High River residents Angela Piovesana and Amanda Pawlitzki are blogging about their experiences during and after the floods that hit southern Alberta.

They'll tell stories of the recovery through the eyes of people who live there.

With everything that has recently happened, it's hard to believe High River's children are going back to school.

Classes ended abruptly on June 20 without proper goodbyes. The graduating students from Highwood High School, whose ceremonies were cancelled by the flood, only recently got their day in the sun.

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Grae hugs her teacher, Mrs. Barton, on the first day of kindergarten last fall. (Amanda Pawlitzki)

Today, as most public school students and some Catholic students return to school, everyone is remembering June 20.

Daughter watched rising water from school bus

My daughter Grae is almost seven. On June 20, her Grade 1 class and their teacher Mrs. Barton were looking forward to a field trip.

"My whole class was so, so excited to go to my friend's farm for a field trip. But then Mrs.Barton said we had to go the gym and I got scared because no one said what was going on. She said we had to get on a bus and go somewhere besides the farm. We saw water rising once we were on the busses and I saw my mom running down the street and I was banging on the window for her," Grae recalls.

Grae was very shaken up and as the days followed, she became upset that Grade 1 was abruptly over.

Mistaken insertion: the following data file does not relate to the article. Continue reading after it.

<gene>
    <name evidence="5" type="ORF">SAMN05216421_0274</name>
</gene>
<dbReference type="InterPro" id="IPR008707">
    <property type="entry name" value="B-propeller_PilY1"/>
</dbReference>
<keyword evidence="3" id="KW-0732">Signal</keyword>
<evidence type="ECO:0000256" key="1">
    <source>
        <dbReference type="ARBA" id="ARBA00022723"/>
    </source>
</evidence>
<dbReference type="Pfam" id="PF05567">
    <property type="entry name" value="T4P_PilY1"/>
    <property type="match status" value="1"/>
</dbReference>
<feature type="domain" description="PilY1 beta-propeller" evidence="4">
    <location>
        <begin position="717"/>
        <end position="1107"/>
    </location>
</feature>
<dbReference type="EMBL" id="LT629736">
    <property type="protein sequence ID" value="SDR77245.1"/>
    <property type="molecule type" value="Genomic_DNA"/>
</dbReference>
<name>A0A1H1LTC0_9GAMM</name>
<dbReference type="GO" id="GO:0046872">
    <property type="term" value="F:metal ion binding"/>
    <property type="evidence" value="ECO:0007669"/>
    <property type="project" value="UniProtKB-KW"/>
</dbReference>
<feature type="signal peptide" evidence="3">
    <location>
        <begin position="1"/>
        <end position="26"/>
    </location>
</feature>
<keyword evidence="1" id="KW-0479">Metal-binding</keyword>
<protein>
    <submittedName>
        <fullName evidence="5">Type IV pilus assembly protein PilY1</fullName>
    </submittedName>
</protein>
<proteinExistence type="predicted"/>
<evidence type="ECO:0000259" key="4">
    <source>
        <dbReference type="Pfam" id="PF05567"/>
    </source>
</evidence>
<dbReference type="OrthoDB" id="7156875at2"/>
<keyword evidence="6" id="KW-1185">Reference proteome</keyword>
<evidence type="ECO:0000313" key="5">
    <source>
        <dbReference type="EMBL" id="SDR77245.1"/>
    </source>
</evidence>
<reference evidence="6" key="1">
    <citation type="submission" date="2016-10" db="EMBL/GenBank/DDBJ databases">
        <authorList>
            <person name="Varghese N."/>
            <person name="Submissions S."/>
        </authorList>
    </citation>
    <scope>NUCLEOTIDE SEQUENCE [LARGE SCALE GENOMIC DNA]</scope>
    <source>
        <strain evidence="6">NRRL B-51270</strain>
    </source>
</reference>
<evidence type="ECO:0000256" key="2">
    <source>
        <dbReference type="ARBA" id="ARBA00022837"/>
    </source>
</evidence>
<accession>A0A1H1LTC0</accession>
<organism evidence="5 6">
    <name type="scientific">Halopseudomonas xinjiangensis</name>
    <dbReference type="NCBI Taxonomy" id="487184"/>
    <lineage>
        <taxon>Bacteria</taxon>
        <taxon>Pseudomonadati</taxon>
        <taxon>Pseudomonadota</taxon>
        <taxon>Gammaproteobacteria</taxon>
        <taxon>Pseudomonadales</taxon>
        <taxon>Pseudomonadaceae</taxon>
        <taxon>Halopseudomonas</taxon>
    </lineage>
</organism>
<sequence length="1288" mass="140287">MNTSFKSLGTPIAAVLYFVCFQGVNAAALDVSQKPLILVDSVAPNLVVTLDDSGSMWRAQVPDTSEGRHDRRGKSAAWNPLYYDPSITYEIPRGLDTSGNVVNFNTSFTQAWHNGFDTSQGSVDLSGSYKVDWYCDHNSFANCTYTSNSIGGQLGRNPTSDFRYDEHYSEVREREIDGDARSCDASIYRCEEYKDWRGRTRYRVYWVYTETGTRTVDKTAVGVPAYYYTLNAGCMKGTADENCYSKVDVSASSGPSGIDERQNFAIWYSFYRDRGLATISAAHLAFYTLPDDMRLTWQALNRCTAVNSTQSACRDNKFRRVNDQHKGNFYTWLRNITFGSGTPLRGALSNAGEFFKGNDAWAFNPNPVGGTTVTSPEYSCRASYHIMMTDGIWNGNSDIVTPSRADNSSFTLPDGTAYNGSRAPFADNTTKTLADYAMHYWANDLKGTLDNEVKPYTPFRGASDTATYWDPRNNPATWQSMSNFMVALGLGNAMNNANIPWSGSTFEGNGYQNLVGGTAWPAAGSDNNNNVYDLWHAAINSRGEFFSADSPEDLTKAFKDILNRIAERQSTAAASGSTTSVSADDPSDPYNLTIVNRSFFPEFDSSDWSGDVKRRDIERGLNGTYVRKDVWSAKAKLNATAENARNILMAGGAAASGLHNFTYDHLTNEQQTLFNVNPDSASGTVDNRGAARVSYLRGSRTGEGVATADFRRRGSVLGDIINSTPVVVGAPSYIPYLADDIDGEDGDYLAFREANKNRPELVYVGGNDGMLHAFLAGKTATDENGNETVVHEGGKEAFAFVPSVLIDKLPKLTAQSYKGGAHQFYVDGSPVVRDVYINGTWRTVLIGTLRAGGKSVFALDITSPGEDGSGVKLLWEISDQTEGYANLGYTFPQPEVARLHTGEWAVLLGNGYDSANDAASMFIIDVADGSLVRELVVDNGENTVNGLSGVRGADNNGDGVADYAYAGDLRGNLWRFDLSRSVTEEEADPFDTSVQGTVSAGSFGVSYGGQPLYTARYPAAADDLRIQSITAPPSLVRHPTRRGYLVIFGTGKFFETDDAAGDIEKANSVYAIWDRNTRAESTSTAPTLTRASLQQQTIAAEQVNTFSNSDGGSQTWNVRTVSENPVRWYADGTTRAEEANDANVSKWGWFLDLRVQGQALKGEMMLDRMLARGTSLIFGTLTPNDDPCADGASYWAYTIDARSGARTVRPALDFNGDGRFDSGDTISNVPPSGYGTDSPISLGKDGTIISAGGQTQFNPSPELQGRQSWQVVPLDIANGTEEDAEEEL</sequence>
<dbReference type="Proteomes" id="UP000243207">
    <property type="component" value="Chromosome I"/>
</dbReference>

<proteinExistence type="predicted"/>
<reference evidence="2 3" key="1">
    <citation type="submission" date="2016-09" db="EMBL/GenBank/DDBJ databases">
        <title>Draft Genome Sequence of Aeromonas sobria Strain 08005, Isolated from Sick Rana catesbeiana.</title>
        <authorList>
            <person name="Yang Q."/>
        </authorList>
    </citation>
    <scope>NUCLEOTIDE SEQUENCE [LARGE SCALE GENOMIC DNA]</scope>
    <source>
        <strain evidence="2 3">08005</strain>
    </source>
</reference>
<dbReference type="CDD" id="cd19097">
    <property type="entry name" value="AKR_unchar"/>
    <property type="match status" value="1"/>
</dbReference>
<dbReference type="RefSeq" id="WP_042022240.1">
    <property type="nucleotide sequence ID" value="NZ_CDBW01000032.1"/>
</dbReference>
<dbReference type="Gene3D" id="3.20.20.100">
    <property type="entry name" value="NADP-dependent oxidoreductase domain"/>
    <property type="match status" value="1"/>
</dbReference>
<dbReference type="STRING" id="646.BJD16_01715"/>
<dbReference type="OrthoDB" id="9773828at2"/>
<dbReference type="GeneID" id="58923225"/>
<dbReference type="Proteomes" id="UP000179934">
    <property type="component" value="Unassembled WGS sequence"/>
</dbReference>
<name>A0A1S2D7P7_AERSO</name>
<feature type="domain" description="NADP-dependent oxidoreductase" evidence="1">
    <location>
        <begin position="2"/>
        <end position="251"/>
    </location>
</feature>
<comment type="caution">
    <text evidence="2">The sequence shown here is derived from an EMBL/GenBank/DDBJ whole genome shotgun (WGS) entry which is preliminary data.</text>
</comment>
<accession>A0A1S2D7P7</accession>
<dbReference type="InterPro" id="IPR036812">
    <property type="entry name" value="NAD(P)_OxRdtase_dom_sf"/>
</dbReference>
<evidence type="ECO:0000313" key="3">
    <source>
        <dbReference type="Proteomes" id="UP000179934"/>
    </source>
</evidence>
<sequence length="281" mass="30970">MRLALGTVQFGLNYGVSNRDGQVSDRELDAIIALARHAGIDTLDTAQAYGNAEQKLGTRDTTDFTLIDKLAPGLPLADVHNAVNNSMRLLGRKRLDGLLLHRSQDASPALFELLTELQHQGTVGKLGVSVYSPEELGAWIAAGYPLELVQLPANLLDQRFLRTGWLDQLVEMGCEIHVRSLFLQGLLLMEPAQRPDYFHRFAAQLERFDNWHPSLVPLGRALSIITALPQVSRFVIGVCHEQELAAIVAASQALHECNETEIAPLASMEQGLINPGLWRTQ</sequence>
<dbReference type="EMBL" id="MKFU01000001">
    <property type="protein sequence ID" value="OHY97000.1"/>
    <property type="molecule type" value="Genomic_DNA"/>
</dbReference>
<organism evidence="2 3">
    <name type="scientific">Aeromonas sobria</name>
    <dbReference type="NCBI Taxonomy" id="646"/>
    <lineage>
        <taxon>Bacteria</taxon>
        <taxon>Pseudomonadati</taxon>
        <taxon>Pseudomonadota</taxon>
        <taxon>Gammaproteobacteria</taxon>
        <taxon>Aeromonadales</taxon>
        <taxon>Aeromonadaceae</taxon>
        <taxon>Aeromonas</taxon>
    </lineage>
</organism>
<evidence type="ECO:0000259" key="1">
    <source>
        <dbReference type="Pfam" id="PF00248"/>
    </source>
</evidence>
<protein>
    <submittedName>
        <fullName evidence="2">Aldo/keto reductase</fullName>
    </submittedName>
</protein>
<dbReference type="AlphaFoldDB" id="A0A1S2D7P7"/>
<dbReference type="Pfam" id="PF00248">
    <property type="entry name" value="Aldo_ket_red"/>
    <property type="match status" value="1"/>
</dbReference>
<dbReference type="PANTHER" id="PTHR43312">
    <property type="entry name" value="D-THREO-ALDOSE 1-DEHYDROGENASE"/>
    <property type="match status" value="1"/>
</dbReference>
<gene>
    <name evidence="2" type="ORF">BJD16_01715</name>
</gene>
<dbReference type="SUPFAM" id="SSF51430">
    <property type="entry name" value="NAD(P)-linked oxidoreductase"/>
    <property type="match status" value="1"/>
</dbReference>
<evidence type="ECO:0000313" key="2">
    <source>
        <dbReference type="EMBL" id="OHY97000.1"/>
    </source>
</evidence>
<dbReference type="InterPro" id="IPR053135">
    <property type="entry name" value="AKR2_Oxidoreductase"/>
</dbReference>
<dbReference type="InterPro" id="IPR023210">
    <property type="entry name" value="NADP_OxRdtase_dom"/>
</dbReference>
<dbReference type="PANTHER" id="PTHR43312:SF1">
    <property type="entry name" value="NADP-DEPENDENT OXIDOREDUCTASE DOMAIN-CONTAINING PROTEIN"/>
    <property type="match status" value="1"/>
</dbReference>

When I asked Grae if she is nervous or excited about starting Grade 2 and going back to Spitzee Elementary School, her response is both. She is excited to see her old classmates and see her beloved Mrs. Barton that she has missed so much over the summer. She's also happy to start Grade 2 with her new teacher Mrs. King.

But she is nervous about the basement of the school, which flooded. And she is worried another flood might happen, yet knows she is safe and her teachers and parents would protect her again.

Her old teacher, Mrs. Barton, shares Grae's excitement about seeing her former class again.

"[In] just over 15 minutes we evacuated over 450 kids and did not expect that school would be over for the year. I wrote my kids from last year a note on my board. As I was packing up their things, I was thinking of each one of them and how much I loved them and what an awesome class they are. They are still my class till they move on," she said.

My son Gage is four years old and this is his first year of preschool. His classroom was destroyed in the flood as it was in the basement of Spitzee Elementary School's heritage wing. He won't start until Sept. 16 and his class is moving into the school's music room. 

Gage is also worried it may flood again, but says he can’t wait to paint, play and – of course – to have snacks.

Free backpacks for students

The High River and District Parent Link Centre hosts a carnival every year in August and offer school supplies for families in need.

"Usually we have about 135 backpacks that we fill for families in need," said Michelle Kessel, the program facilitator. "This year, every family is in need. We are handing out backpacks to every child in pre-K to Grade 12 in High River …we already have 1,800 kids registered."

Donations from local businesses and from across the country have been overwhelming and no kid will go without. High River families can still register for a backpack by calling 403-652-8633 or emailing parentlinkcentre@highriver.ca

"Everyone was affected by this disaster in some capacity, either their home or work – sometimes both. Please register your children and take some stress off," said Kessel.